Tag Archives: welfare benefits

Liberal Democrats’ Crazy To Legalise Cannabis

Hello Everyone

Liberal Democrats are by nature liberal. However that should be a long way from being crazy.

On 11 May 2017, Liberal Democrats UK announced a decision to legalise cannabis, although  its use unofficially, for relief of deep and chronic pain has been around for years.  Getting hold of it must be very difficult and how do you know how much to smoke? Doubtless, Liberal Democrat politicians think that creating official sources will mean purity of the drug.

All well and good but we risk missing the point. There have been studies into the long-term use of cannabis, which highlight damage to the brain.  Long-term use can cause the mind to be overwhelmed by a billion thoughts a day, like everyone else, but somehow they are in such profound depth or on too many subjects that the brain apparently gives up rationality.  I would argue that their thoughts are on a higher plane.

People with mental health issues from cannabis would be thrown onto the mercy of our Welfare State which would have to pay up and often for life; something which this government is keen to end. Oddly, mental health was in the news during the local elections, but has since disappeared.

If the Conservatives take this legalisation of cannabis onboard, they will heap unfortunate people onto disability benefits, because they cannot cope with life without help. Maybe this will not happen for ten years, but it is a scandal they and the Liberal Democrats can avoid by thinking it through.

It is irrelevant whether it is the drug’s fault or not.  Unfortunately the present government does not rule out the continued hacking away at welfare benefits, which is a meek way of saying that they will continue to do it.

May I respectfully that all political parties look before they leap?

 

Have a great week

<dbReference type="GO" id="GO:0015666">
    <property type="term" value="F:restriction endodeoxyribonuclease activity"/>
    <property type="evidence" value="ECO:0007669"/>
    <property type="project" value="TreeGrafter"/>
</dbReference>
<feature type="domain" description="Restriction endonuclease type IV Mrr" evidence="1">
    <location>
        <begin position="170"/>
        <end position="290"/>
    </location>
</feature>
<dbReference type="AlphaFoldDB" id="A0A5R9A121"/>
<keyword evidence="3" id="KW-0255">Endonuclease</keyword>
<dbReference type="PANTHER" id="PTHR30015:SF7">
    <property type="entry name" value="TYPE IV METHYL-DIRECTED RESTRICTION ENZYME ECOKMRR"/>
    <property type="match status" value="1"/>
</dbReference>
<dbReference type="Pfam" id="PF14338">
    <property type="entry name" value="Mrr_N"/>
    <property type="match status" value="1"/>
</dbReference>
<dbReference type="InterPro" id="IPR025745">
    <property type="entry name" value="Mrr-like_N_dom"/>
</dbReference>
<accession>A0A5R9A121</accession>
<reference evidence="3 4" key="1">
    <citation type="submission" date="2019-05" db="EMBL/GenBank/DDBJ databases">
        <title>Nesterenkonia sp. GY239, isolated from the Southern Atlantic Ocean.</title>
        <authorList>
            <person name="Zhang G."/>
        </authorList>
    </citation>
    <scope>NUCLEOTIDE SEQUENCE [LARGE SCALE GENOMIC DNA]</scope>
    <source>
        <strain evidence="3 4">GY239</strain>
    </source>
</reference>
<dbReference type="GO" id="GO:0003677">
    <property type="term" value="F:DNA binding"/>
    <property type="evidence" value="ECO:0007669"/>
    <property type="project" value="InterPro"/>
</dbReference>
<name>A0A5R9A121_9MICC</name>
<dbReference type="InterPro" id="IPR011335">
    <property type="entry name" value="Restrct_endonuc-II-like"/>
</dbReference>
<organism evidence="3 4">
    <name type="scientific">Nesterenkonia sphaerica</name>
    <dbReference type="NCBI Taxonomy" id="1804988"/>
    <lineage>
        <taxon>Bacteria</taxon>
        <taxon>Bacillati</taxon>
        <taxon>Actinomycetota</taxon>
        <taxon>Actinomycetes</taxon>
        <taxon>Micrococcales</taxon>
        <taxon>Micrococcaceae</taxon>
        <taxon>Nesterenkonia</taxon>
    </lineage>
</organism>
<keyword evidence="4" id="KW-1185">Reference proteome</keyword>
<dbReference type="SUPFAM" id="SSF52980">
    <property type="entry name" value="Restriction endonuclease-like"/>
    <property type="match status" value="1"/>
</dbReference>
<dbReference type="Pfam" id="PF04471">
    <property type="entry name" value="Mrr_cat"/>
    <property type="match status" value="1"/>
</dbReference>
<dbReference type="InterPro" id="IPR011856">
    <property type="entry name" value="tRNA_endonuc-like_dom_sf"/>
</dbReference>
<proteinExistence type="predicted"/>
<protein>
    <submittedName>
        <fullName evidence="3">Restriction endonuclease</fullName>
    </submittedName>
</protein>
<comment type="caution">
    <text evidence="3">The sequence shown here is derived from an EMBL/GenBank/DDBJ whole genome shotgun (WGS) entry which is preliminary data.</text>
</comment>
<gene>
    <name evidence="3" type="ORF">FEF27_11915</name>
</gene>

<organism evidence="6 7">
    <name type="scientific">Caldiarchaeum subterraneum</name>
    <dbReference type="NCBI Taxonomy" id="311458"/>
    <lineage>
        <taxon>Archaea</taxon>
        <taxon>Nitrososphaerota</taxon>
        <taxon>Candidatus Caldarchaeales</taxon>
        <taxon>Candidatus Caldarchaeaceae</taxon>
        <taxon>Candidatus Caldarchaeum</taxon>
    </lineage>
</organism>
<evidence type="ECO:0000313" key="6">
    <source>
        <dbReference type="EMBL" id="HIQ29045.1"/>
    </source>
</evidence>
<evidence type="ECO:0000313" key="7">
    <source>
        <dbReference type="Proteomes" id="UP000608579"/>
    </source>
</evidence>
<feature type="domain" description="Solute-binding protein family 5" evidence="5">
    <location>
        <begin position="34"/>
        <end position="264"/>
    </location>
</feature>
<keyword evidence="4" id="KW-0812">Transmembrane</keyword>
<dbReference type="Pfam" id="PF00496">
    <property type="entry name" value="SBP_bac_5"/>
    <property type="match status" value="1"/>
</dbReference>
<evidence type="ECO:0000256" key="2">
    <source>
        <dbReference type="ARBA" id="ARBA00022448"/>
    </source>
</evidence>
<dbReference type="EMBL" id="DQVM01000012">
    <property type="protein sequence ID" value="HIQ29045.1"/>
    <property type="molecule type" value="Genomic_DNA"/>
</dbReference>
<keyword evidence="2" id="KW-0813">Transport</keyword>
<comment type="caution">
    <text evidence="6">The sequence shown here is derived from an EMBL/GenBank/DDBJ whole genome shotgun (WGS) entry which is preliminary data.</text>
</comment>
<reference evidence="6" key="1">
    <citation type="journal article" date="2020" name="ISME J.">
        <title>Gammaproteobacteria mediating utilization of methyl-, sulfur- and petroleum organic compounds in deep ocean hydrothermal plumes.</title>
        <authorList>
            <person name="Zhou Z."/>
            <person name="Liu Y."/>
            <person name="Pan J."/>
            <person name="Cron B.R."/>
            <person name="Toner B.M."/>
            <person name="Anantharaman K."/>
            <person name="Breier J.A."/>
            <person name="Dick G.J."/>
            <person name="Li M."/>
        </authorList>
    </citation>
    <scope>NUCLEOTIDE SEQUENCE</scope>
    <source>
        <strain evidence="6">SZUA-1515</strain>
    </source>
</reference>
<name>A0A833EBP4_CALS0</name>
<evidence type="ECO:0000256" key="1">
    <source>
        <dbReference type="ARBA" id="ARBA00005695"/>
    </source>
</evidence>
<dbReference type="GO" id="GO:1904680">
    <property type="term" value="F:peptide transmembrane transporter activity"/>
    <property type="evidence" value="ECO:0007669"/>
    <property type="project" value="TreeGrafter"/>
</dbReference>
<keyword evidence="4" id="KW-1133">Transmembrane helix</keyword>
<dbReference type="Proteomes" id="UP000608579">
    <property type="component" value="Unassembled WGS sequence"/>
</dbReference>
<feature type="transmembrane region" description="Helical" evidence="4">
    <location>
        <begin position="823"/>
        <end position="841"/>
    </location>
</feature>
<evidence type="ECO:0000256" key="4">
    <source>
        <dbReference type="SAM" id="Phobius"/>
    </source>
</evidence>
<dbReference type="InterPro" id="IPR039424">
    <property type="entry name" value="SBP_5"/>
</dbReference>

LucyLou

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Filed under politics

UK Retailers Must Change Their Target Market To Survive

There is something disturbing going on in UK retail. The January Sales, which were stupendous online because of low footfall before a rainy Christmas, have never stopped. An upmarket bathroom company did not take enough percentage off in the January Sales and must have had to whip another television advertisement out to catch up with its rivals. In mid-May they are still in 50% off sales mode and have been joined by DIY chains, especially for kitchens.

Everywhere you go, there are 10% off days and up to 30% off stickers in shop windows. Austin Reed, beloved of women city workers has just gone under. You would think that there was room for a high quality tailor but the markets have changed. It seems as if everyone is looking at cheaper clothes, discounted cars etc.

Economists did say in 2012/2013 that there would be less spending by 2016 as a result of cutting the deficit. The result has been higher utility and petrol bills with few or no pay rises. It was thought that the spending of baby boomers taking lump sums from their pensions would fill that gap. However, much of their spending is going on holidays abroad, thereby taking money out of the British economy.